Trucking companies will continue to feel pressure to increase driver pay into 2019, says analyst Gordon Klemp of the National Transportation Institute.
Ongoing pay increases would follow a year of multiple wage jumps that Klemp projects will culminate with driver pay increasing 11 to 11.5 percent overall by the end of this year, making 2018 the strongest year for pay increases on record.
“We’re going to see payment movement which we wouldn’t normally see after this strong of a period,” Klemp says. That’s because for-hire driver pay still lags what private fleet drivers earned in 2008 and is 2.46 percent behind the 10-year inflation rate, he says. “The thing we’re going to have to confront as an industry is we have a driver supply that’s inelastic,” Klemp says. Raising pay is necessary, but it will take years, not months, “until we get to a wage number that starts to draw people in who wouldn’t have considered driving in the past,” he says.
Though top drivers will earn between $70,000 and $80,000 this year, “the average overall is not there” to attract new drivers into the industry, Klemp says.
According to a recent NTI survey of 519 private and for-hire fleets spanning all types of operations, only 6 percent said pay increases were bringing in new driver candidates. A whopping 85 percent said pay increases hadn’t attracted new drivers and 9 percent didn’t know. In fact, one of NTI’s TopPayCarriers (meaning they already had an elite pay and benefits package) increased driver pay twice in 2018, totaling 18.5 percent, and they reported seated truck count down nearly 3 percent coming out of the third quarter, Klemp says.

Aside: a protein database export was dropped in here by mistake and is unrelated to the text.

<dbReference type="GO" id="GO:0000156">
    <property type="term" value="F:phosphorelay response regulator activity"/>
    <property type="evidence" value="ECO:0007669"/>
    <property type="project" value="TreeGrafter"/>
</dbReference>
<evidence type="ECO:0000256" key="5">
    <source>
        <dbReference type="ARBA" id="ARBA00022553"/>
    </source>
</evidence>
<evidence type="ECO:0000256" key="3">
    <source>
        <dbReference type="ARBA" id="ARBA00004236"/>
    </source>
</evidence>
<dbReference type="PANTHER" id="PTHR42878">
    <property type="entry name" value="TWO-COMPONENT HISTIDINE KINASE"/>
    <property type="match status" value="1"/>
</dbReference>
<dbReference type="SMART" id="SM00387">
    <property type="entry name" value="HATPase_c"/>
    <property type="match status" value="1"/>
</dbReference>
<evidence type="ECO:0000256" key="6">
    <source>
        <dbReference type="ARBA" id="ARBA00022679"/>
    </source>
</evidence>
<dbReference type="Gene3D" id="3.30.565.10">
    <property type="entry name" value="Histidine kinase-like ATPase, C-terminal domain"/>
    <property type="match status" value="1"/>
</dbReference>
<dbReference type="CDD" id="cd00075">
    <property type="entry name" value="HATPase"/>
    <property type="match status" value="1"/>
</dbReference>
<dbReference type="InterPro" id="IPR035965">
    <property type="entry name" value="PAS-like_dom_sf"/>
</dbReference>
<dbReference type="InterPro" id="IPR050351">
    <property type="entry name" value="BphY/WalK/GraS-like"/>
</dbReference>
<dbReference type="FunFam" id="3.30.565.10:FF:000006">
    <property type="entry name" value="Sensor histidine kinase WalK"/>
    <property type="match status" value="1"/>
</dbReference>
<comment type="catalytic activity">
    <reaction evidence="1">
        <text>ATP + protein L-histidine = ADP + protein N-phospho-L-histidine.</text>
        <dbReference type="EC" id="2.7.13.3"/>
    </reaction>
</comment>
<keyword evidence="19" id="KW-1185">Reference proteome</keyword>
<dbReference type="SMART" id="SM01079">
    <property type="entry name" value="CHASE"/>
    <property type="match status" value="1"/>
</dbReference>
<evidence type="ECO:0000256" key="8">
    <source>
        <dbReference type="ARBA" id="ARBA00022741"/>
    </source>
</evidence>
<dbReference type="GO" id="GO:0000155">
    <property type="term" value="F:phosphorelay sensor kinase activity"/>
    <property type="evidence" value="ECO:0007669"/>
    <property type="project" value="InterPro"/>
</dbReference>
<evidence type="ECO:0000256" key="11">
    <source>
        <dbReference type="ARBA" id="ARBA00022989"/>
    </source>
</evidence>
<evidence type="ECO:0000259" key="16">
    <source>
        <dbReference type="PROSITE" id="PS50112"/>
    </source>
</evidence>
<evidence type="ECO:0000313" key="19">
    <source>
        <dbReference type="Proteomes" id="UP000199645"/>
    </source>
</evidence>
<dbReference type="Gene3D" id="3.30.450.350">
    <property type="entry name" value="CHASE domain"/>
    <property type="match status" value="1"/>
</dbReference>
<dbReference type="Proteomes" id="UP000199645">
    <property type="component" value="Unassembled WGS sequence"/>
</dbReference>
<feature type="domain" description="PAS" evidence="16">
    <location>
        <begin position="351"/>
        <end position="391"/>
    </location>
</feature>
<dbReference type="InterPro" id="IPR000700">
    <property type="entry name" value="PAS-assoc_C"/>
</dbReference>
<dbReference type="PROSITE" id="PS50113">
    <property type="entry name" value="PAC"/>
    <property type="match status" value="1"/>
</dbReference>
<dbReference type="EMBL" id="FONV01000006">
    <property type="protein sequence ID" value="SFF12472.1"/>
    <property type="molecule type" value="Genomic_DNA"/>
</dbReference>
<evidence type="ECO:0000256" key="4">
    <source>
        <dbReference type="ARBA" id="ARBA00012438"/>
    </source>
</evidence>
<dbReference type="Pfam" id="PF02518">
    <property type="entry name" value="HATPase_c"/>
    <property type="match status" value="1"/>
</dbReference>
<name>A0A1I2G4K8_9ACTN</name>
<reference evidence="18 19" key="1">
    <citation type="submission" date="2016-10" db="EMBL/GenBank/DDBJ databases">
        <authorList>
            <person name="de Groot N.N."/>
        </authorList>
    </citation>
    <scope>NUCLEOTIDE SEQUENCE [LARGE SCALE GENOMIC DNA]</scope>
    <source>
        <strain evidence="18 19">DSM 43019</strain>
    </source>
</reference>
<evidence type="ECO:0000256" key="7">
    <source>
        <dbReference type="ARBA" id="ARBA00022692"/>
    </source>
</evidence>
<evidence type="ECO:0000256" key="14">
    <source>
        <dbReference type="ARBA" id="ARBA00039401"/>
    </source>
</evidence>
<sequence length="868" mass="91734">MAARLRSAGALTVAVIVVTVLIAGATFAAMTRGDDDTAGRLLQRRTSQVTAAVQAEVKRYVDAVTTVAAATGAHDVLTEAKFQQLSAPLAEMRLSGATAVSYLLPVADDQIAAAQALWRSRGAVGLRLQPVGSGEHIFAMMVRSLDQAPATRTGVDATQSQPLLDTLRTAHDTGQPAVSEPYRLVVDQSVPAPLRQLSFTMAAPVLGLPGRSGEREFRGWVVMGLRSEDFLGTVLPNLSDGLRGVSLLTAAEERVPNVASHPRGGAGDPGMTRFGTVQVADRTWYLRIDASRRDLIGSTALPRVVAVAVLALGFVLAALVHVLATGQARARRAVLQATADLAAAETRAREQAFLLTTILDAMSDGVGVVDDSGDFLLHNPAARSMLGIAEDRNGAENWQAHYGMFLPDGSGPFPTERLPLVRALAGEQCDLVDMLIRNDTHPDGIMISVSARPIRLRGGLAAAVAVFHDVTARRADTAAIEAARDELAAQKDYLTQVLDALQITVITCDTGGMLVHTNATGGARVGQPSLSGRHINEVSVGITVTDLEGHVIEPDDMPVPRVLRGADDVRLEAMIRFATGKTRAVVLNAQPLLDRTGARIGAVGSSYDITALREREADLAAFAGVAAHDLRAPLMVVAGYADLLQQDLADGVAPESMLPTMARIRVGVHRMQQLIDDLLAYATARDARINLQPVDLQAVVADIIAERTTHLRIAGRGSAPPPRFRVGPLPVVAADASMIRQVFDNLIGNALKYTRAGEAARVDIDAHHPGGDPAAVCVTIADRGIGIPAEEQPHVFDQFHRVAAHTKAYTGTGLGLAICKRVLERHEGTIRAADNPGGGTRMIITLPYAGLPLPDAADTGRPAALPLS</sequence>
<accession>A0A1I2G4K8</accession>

Surveyed fleets agreed that raising pay was still critical to maintaining their existing driver count, with 98.7 percent saying that improving their pay relative to competitors was critical to retaining drivers and attracting existing drivers looking for new opportunities.
Beyond pay, there are many factors working against trucking when it comes to attracting new talent, Klemp says. Pay is not only low compared to other blue-collar jobs, it’s also variable and affected by factors – weather, congestion, breakdowns – outside a driver’s control. And the hours are long: The average full-time worker works 42.8 hours per week, according to the Bureau of Labor Statistics, compared to more than 65 hours per week for drivers. That, along with lack of respect, inadequate home time and poor equipment leads to low job satisfaction among drivers. Competition from other industries also hurts trucking, Klemp says, citing job openings in even small towns offering comparable or higher wages than trucking without the long hours and nomadic lifestyle.
Into 2019, Klemp predicts an average pay increase of just over seven percent nationally, depending on GDP, with pay continuing to regionalize. Other trends he sees in the coming year:
- Guaranteed pay – More carriers will offer a minimum weekly pay. Packages currently being offered vary widely from $700 to $1,200 per week depending on region of the country, equipment, endorsements and nature of the freight.
- Transition pay – Carriers seek to ease new drivers into their system without them being hurt financially by offering increased cents per-mile or a defined payment for a certain period.